Information & Tools for Campus Employees

Home > For Campus Employees > Optional Retirement Program > Drawing Benefits from the ORP > Tax Issues

Tax Issues

The information provided in this section addresses tax treatment of distributions from the ORP by the Internal Revenue Service. This information is not intended to be considered or construed, in any way, as tax advice. Participants should discuss these issues and their personal tax situation with qualified counsel.

Tax Deferral

Contributions to the ORP are tax-deferred. This means that participants do not pay current income tax on the contributions when they are remitted to their ORP account. The contributions and their related investment earnings are subject to regular income tax when drawn from the plan and paid directly to the participant.

Hence, the contributions and investment earnings that grow in a participant’s account are “tax-deferred”. The income tax is deferred to a later date.

Taxes are due each year when funds are drawn from the plan. A stream of income, or a series of payments over several years, would incur income tax liabilities only on the amount distributed in any given year.

A single, lump sum payment would mean that all of the funds distributed are taxable in a single year.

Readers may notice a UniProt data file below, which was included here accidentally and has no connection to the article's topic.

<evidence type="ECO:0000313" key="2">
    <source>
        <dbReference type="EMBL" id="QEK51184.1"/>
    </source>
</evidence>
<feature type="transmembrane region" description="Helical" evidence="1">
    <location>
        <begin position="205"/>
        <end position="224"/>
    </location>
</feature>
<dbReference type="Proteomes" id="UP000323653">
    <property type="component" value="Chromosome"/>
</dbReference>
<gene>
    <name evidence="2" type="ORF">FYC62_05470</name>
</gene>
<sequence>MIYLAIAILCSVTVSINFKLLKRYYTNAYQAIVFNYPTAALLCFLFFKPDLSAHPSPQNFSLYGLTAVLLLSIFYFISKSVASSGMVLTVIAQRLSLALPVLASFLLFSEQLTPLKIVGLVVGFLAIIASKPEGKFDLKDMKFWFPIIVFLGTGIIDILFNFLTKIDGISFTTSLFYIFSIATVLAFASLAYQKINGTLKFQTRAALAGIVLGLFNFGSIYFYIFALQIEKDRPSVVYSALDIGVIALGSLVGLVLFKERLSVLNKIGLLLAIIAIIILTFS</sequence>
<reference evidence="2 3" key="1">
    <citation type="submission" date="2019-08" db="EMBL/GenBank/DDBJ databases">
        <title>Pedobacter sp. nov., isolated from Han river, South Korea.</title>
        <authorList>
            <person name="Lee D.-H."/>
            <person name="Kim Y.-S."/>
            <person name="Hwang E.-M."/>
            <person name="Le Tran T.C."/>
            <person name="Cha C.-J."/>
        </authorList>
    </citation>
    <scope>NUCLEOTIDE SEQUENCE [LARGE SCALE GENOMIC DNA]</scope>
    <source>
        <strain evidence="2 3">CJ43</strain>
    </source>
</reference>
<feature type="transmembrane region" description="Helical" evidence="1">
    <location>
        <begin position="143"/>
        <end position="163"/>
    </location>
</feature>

Early Withdrawal Penalty

Certain distributions to participants younger than age 59 ½ may be subject to an early withdrawal penalty imposed by the Internal Revenue Service. These payments are generally “short term” distributions, such as lump sums and other “streams” of income structured for a period less than the participant’s life expectancy. The Early Withdrawal Penalty is applied in addition to regular income tax due on the amounts distributed.

Rollover Treatment

Some distributions from the ORP may maintain their tax-deferred status if they are “rolled over” to either another qualifying retirement plan or a Rollover IRA. These payments are typically either a single payment (lump sum) or a series of substantially equal payments structured for less than ten years.

Mandatory Withholding

Payments from retirement plans (directly to participants and beneficiaries) that are “short term” in nature (e.g. generally structured for fewer than ten years) are subject to mandatory income tax withholding by the Internal Revenue Service. The mandatory withholding rate is 20% of the amount distributed.

The mandatory income tax withholding is not applied to distributions from IRAs.


Contact Us | Subscribe to Our E-Newsletter | Email the Webmaster | Privacy Policy | Terms of Use | Accessibility Statement

Massachusetts Department of Higher Education. All Rights Reserved. ©2000-2014
One Ashburton Place, Room 1401, Boston, MA 02108   617-994-6950